Prairie Creek knotweed and reed canary grass control
Grays Harbor County, city of Taholah
In 2007 NRCS and the Quinault Indian Nation (QIN) develop Integrated Pest Management (IPM) plan. The IPM provided strategies for prevention, avoidance, monitoring, and suppression of invasive plant species and other pests.
Currently, QIN is using IPM strategies to control knotweed, an invasive species, in 135 acres of riparian forest along an 8 mile stretch of Prairie Creek, a tributary to the Quinault River noted for one of the most productive steelhead and salmon spawning areas. Control of Giant, Japanese, and Himalayan knotweeds was identified as a treatment priority in the IPM plan. Knotweed is a strongly rhizomatous perennial species with lateral rooting up to 30ft, growing up to 12 feet in height and in very large patches, dominating the native plant community. The knotweed forms a closed canopy and shades out the existing plant communities, forming a monoculture. This species is not used by wildlife for forage or habitat. Control of invasive weed species in riparian forests contributes to restoration of habitat critical to fish and wildlife by allowing desirable plant communities to respond, expand, and reoccupy habitat following weed control activities. WA State Salmon Recovery Funding Board funded the first 5 years of knotweed suppression in Prairie Creek. The area of knotweed infestation was reduced by 95%. NRCS provided financial assistance to implement the prevention, avoidance, and monitoring strategies of the IPM plan and to document the results of the suppression activities. NRCS also contributed funding to plant Sitka Spruce in small portions of the treatment area. Accepted, long-term, control strategies developed by Extension and state Weed Control agencies include several years of follow-up spraying of re-sprouts which are activated from either dormant rhizome nodes or the end of the rooting structure that may not have been affected by the treatment. Without this follow-up control work, the knotweed once again will quickly dominate the site. Therefore, NRCS is now providing financial assistance to implement weed control and habitat management practices and fully restore riparian forest habitat in Prairie Creek watershed through 2016. NRCS is also helping QIN to control reed canary grass, another invasive species, which has become established in some of the knotweed treatment areas with the capacity to dominate small waterways making them unusable for spawning habitat by salmonids. Integral to a successful suppression strategy is continual monitoring of the response by native species to the removal of the weed species and that is an important component in the current conservation plan developed by NRCS and QIN. Implementation of the monitoring strategy will help guide QIN’s continuing effort to restore and maintain the native riparian forest in Prairie Creek and throughout the Quinault Indian Reservation. Other QIN knotweed treatment projects 4 acres of suppression along Lunch Creek (funded by NRCS 2010-2012) Lower Quinault River tributaries (2010-Ongoing) Quinault River, Lake Quinault shoreline and the town of Neilton (off reservation).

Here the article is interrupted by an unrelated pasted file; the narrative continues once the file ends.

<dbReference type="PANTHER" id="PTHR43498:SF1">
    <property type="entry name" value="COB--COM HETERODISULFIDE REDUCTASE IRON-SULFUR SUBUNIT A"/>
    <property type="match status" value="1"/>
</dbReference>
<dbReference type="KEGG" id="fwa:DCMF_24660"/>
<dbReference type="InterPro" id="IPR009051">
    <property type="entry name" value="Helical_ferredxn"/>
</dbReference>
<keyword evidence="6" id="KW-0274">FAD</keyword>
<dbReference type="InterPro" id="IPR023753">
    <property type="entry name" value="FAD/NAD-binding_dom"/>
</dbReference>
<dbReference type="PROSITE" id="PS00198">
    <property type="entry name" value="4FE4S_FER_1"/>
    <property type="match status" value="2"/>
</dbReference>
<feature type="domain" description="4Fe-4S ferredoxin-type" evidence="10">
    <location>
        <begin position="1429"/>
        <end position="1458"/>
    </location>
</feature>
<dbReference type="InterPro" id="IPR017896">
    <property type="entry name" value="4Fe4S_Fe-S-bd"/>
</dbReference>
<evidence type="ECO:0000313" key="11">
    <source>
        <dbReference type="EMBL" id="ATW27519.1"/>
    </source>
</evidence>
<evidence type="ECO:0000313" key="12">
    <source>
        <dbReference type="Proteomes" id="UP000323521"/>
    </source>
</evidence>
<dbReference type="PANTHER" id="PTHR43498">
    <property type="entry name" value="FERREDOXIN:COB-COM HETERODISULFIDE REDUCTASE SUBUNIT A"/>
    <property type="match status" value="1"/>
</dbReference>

Quinault Indian Nation, NRCS, USFS, EPA, WA State SRFB, Grays Harbor Weed Board.
Habitat Degradation; Degraded Plant Condition-Excessive Plant Pest Pressure; Excessive Bank Erosion from streams, shoreline and water conveyance channels; Water Quality Degradation–Excessive Sediment in surface waters. Riparian forest is important habitat for elk and other terrestrial wildlife species and provides many benefits to the aquatic organisms’ habitat, including pacific salmon populations. Invasive plant species degrade forest health and disrupt the natural succession of the native plant community. Native vegetation helps limit stream bank erosion and sediment delivery to surface water bodies, shades the streams and helps maintain water temperatures beneficial to aquatic organisms, and provides nutrients to the aquatic ecosystem.
Conservation Programs Used
Environmental Quality Incentives Program (EQIP).
Quinault Indian Nation, a founding member of the Quinault/Queets Cooperative Weed Management Area group, worked with NRCS, USFS, EPA, NPS, WA DNR, WA State SRFB, Grays Harbor Weed Board to address shared resource concerns on and off the reservation and across different land ownerships, private, public, and tribal. The comprehensive approach to invasive species control and habitat restoration provides a model for others to use.
Invasive species control is an ongoing project for QIN and its partners. In Prairie Creek, knotweed has been significantly reduced and continual monitoring with light spot treatments will be needed until several years of no evidence of the plant remains, this could be possibly be 10 years from now due to the extreme amount of knotweed that inhabited the 8 miles of river over a very long time before treatment started. The best plan for control and eradication of invasive plants, such as knotweed, is the implementation strategy of early detection and rapid response. Plant community enhancement may be a future opportunity to further restore the riparian forest habitat. WA State SRFB and NRCS, at least, should have abundant opportunities to work with QIN to meet that common goal.
Scott S. Cook, Resource Conservationist
(360) 249-5900 ext. 101
NRCS, Winter 2013
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